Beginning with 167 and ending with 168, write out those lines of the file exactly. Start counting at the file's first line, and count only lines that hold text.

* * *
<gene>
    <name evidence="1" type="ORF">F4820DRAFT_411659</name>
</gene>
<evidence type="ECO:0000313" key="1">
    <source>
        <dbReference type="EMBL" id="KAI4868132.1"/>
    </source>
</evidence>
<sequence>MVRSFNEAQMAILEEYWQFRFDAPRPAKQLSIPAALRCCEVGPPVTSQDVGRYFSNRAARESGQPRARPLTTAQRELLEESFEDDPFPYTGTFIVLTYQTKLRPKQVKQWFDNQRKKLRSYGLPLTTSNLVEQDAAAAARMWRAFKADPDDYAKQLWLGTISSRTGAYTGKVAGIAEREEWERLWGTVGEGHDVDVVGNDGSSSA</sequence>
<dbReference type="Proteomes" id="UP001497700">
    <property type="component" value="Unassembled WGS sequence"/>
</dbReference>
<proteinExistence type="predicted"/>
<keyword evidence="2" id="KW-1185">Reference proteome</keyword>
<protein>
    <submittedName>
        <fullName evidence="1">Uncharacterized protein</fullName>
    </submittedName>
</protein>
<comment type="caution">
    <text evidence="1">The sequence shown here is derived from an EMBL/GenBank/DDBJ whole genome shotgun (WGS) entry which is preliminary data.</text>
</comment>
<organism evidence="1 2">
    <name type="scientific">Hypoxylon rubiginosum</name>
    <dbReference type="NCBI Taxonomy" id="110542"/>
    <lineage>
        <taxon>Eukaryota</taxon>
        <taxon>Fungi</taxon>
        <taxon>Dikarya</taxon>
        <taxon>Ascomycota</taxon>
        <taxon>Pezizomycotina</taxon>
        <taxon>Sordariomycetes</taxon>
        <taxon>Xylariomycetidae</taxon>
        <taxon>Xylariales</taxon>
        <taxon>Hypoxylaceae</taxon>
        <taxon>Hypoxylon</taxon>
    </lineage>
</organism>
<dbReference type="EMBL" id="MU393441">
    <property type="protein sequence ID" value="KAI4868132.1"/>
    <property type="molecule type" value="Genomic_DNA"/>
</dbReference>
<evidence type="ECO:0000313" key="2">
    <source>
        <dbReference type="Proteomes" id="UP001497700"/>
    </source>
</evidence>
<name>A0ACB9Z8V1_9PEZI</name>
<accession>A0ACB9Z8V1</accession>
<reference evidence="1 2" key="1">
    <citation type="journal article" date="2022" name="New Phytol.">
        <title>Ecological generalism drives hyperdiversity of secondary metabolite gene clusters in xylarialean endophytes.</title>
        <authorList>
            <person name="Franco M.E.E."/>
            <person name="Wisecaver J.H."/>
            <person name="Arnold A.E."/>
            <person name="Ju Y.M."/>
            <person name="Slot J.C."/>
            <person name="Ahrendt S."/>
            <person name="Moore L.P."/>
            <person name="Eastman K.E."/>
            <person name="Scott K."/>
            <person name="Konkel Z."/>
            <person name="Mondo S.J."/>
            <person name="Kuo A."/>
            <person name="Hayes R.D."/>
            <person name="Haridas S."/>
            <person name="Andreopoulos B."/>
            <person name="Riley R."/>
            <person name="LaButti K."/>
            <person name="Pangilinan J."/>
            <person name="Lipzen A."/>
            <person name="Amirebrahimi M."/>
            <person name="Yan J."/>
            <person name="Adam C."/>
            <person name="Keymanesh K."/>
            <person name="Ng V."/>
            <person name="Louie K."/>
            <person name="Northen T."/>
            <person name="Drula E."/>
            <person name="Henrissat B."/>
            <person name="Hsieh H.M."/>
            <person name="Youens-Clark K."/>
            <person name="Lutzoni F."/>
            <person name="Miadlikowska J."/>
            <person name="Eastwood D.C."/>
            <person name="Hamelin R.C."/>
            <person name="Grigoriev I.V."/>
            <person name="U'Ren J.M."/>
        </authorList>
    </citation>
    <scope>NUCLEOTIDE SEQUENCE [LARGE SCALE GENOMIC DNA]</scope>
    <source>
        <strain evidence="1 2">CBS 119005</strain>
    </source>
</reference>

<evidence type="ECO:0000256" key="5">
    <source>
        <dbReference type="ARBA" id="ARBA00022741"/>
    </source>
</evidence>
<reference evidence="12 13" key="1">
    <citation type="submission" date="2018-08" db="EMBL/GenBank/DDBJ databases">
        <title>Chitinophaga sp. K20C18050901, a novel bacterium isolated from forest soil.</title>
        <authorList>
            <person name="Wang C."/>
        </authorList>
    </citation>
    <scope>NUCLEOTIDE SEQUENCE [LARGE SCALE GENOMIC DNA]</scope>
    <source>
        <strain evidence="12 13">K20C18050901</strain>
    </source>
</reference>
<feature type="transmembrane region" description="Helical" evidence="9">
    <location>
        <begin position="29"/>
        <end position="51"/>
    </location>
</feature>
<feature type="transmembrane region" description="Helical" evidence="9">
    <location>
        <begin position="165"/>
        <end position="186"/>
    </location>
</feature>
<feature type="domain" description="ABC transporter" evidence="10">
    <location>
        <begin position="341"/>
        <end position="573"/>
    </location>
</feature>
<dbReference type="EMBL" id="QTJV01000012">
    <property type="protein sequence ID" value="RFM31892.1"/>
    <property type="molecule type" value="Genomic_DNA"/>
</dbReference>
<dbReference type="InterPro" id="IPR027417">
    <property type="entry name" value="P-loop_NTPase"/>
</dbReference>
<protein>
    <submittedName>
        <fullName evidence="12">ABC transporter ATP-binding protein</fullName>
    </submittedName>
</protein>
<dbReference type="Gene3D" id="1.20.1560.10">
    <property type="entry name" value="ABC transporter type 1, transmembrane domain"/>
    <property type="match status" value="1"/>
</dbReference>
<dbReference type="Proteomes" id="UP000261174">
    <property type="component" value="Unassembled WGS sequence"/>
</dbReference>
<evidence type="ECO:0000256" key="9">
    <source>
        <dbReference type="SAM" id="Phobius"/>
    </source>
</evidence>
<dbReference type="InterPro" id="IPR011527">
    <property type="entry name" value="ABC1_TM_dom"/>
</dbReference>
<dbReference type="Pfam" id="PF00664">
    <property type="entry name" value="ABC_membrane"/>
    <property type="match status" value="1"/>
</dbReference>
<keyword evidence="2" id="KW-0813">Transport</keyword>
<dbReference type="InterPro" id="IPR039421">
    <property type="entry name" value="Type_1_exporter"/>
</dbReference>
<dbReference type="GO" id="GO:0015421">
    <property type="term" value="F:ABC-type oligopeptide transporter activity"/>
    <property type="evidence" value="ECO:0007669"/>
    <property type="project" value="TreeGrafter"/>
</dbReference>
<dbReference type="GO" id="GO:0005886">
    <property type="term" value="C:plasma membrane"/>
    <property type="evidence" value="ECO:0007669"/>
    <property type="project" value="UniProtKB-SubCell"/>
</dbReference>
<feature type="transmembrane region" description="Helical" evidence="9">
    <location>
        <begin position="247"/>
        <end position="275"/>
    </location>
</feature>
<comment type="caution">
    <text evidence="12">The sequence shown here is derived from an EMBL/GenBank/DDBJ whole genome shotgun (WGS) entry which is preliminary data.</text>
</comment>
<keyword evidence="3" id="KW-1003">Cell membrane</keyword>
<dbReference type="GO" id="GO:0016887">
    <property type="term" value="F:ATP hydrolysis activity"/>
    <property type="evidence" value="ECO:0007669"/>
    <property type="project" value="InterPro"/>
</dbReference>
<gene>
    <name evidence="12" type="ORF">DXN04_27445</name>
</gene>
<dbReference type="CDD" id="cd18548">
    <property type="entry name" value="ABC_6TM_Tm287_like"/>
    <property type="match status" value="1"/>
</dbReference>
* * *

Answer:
<dbReference type="GO" id="GO:0015421">
    <property type="term" value="F:ABC-type oligopeptide transporter activity"/>